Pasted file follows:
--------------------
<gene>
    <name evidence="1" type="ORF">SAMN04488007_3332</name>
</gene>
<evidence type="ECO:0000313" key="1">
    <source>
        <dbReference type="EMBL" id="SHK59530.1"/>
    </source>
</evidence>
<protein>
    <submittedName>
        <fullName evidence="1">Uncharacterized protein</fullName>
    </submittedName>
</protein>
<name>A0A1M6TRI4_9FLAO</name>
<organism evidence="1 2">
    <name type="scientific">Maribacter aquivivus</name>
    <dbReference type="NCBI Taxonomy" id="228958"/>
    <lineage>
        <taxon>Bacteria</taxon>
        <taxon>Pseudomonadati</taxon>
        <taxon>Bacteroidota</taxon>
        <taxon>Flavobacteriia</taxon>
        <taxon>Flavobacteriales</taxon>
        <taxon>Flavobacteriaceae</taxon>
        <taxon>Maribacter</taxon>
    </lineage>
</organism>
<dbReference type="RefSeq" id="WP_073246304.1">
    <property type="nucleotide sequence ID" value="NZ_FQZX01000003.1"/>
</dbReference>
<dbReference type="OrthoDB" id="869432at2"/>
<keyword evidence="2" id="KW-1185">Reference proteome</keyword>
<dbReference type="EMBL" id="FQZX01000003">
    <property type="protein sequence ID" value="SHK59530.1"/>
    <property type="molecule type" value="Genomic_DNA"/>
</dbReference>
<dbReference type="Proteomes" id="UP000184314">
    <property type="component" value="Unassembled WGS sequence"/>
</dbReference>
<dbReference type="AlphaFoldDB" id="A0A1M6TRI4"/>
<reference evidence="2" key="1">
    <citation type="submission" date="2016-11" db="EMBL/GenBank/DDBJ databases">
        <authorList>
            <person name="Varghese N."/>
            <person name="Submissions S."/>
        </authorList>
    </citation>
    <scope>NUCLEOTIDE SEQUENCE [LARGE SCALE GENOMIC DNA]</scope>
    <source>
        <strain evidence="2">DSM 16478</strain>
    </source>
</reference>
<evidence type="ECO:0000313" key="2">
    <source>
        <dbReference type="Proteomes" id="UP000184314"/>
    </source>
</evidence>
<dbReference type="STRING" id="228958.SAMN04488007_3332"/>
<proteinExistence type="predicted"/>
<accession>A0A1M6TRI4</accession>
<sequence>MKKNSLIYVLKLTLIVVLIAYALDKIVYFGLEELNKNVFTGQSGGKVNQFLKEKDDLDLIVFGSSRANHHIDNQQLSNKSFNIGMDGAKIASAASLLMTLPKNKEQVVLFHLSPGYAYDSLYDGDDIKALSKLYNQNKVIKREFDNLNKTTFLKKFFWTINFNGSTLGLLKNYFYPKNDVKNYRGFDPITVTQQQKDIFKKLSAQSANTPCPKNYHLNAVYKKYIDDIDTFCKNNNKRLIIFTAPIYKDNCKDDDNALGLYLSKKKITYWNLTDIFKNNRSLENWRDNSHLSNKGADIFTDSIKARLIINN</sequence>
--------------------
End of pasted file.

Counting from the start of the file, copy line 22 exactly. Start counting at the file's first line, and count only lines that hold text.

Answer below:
        <taxon>Flavobacteriia</taxon>